John McSporran, Flickr // CC BY 2.0

We have a very close-up view of the phenomena and forces at work in the Milky Way because we live inside of it, but that internal perspective places astronomers at a disadvantage when it comes to determining a galactic pattern. "We have a nice view of the Andromeda galaxy because we can see the whole thing laid out in front of us," says Majewski. "We don't have that opportunity in the Milky Way."

To figure out its structure, astronomers have to think like band members during a football halftime show. Though spectators in the stands can easily see the letters and shapes being made on the field by the marchers, the band can't see the shapes they are making. Rather, they can only work together in some coordinated way, moving to make these patterns and motions on the field. So it is with telescopes and stars.

6. WHEN DUST GETS IN OUR EYES, IT'S HARD TO SEE FAR.

Interstellar dust further stymies astronomers. "That dust blocks our light, our view of the more distant parts of the Milky Way," Majewski says. "There are areas of the galaxy that are relatively obscured from view because they are behind huge columns of dust that we can't see through in the optical wavelengths that our eyes work in." To ameliorate this problem, astronomers sometimes work in longer wavelengths such as radio or infrared, which lessen the effects of the dust.

7. THE MILKY WAY SPINS, BUT ITS SPEED DOESN'T ADD UP …

Astronomers can make pretty reasonable estimates of the mass of the galaxy by the amount of light they can see. They can count the galaxy's stars and calculate how much those stars should weigh. They can account for all the dust in the galaxy and all of the gas. And when they tally the mass of everything they can see, they find that it is far short of what is needed to account for the gravity that causes the Milky Way to spin.

In short, our Sun is about two-thirds of the way from the center of the galaxy, and astronomers know that it goes around the galaxy at about 144 miles per second. "If you calculate it based on the amount of matter interior to the orbit of the Sun, how fast we should be going around, the number you should get is around 150 or 160 kilometers [93–99 miles] per second," says Majewski. "Further out, the stars are rotating even faster than they should if you just account for what we call luminous matter. Clearly there is some other substance in the Milky Way exerting a gravitational effect. We call it dark matter."

8. … AND WE BLAME DARK MATTER FOR THAT.

Dark matter is a big problem in galactic studies. "In the Milky Way, we study it by looking at the orbits of stars and star clusters and satellite galaxies, and then trying to figure out how much mass do we need interior to the orbit of that thing to get it moving at the speed that we can measure," Majewski says. "And so by doing this kind of analysis for objects at different radii across the galaxy, we actually have a fairly good idea of the distribution of the dark matter in the Milky Way—and yet we still have no idea what the dark matter is."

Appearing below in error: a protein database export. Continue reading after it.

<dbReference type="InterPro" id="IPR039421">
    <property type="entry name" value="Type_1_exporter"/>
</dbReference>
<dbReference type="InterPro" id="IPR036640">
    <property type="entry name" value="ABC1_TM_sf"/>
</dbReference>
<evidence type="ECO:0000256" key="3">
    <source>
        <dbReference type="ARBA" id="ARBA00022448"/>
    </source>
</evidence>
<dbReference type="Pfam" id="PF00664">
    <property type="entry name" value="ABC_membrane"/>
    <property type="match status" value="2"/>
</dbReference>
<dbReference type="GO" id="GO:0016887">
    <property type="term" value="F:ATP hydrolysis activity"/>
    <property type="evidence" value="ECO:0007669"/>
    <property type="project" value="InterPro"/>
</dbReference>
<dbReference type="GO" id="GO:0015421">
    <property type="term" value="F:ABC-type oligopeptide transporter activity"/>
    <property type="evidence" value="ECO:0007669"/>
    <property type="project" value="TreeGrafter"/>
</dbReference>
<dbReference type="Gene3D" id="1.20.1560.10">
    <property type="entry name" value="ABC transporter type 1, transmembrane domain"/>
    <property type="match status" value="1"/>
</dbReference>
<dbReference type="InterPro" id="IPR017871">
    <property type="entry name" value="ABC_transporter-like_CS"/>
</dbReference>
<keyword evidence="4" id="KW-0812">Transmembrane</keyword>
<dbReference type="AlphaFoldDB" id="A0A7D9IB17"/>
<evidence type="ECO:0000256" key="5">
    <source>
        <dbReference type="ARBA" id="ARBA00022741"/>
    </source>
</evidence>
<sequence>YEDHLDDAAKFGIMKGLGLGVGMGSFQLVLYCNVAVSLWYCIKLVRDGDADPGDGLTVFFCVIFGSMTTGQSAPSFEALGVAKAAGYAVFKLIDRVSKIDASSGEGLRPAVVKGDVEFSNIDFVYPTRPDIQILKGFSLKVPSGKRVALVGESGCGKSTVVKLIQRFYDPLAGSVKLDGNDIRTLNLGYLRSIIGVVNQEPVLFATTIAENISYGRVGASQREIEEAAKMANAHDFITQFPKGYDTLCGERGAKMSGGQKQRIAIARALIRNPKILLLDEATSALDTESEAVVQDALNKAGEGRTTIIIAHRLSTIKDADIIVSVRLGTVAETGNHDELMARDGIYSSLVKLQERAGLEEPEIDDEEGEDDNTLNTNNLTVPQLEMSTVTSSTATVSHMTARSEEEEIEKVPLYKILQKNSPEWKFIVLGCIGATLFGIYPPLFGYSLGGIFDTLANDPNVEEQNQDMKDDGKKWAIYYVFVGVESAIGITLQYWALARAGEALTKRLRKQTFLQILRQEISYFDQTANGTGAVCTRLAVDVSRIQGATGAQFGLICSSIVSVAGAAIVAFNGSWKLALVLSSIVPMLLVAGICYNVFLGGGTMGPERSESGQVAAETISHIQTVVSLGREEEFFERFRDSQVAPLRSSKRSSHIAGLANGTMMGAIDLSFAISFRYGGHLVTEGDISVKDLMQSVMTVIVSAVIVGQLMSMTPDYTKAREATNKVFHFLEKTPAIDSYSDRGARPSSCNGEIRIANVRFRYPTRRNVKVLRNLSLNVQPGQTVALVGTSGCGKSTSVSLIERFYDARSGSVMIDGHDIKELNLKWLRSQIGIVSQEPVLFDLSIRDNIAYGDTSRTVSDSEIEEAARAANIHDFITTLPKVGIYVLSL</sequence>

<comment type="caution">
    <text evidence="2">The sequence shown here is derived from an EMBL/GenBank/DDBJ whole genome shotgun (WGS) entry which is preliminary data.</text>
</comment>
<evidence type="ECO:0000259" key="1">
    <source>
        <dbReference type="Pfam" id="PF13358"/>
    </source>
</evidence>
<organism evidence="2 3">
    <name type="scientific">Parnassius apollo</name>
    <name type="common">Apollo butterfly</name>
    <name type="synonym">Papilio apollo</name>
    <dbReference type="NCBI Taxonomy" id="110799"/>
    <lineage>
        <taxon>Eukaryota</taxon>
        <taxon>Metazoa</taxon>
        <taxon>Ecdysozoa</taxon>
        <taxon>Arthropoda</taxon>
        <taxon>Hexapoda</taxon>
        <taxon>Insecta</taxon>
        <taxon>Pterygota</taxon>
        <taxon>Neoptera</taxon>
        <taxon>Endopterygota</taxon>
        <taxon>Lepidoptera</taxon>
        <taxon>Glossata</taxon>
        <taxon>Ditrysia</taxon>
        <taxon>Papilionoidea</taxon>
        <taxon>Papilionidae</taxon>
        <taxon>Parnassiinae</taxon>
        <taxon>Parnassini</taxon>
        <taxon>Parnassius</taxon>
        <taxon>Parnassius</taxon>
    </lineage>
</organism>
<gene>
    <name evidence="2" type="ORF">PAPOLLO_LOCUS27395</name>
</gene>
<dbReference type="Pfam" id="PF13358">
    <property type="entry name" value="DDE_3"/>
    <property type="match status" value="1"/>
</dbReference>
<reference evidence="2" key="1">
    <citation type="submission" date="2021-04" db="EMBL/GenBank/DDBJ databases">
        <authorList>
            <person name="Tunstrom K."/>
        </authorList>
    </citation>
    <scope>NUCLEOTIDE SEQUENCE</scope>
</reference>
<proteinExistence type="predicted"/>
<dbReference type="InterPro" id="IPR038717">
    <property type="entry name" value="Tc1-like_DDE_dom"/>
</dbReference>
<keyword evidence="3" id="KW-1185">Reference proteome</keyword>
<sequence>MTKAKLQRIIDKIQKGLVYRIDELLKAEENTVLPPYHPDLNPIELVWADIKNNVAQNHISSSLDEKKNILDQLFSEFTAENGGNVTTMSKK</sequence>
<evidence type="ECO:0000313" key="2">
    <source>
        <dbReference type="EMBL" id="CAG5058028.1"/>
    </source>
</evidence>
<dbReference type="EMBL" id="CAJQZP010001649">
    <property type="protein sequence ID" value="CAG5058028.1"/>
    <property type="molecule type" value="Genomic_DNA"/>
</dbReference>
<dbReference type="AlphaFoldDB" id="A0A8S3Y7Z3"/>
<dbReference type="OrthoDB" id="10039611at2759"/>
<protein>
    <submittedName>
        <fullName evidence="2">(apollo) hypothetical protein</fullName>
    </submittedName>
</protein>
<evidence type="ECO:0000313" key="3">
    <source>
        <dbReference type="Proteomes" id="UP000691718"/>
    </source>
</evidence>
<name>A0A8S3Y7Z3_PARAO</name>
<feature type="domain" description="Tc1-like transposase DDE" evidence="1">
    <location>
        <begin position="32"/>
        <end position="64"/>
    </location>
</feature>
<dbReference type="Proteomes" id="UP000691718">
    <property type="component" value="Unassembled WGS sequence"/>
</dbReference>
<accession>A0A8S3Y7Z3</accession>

9. THE MILKY WAY IS ON A COLLISION COURSE WITH ANDROMEDA. BUT DON'T PANIC.

andromeda galaxy
The Andromeda galaxy
ESA/Hubble & NASA

Sometime in the next 4 or 5 billion years, the Milky Way and Andromeda galaxies will smash into each other. The two galaxies are about the same size and have about the same number of stars, but there is no cause for alarm. "Even though there are 300 billion stars in our galaxy and a comparable number, or maybe more, in Andromeda, when they collide together, not a single star is expected to hit another star. The space between stars is that vast," says Majewski.

10. WE'RE THROWING EVERYTHING WE HAVE AT STUDYING IT.

There are countless spacecraft and telescopes studying the Milky Way. Most famous is the Hubble Space Telescope, while other space telescopes such as Chandra, Spitzer, and Kepler are also returning data to help astronomers unlock the mysteries of our swirling patch of stars. The next landmark telescope in development is NASA's James Webb Space Telescope. It should finally launch in 2019. Meanwhile, such ambitious projects as APOGEE are working out the structure and evolution of our spiral home by doing "galactic archaeology." APOGEE is a survey of the Milky Way using spectroscopy, measuring the chemical compositions of hundreds of thousands of stars across the galaxy in great detail. The properties of stars around us are fossil evidence of their formation, which, when combined with their ages, helps astronomers understand the timeline and evolution of the galaxy we call home. 

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science
What Pop Culture Gets Wrong About Dissociative Identity Disorder
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iStock

From the characters in Fight Club to Dr. Jekyll and Mr. Hyde, popular culture is filled with "split" personalities. These dramatic figures might be entertaining, but they're rarely (if ever) scientifically accurate, SciShow Psych's Hank Green explains in the channel's latest video. Most representations contribute to a collective misunderstanding of dissociative identity disorder, or DID, which was once known as multiple personality disorder.

Experts often disagree about DID's diagnostic criteria, what causes it, and in some cases, whether it exists at all. Many, however, agree that people with DID don't have multiple figures living inside their heads, all clamoring to take over their body at a moment's notice. Those with DID do have fragmented personalities, which can cause lapses of memory, psychological distress, and impaired daily function, among other side effects.

Learn more about DID (and what the media gets wrong about mental illness) by watching the video below.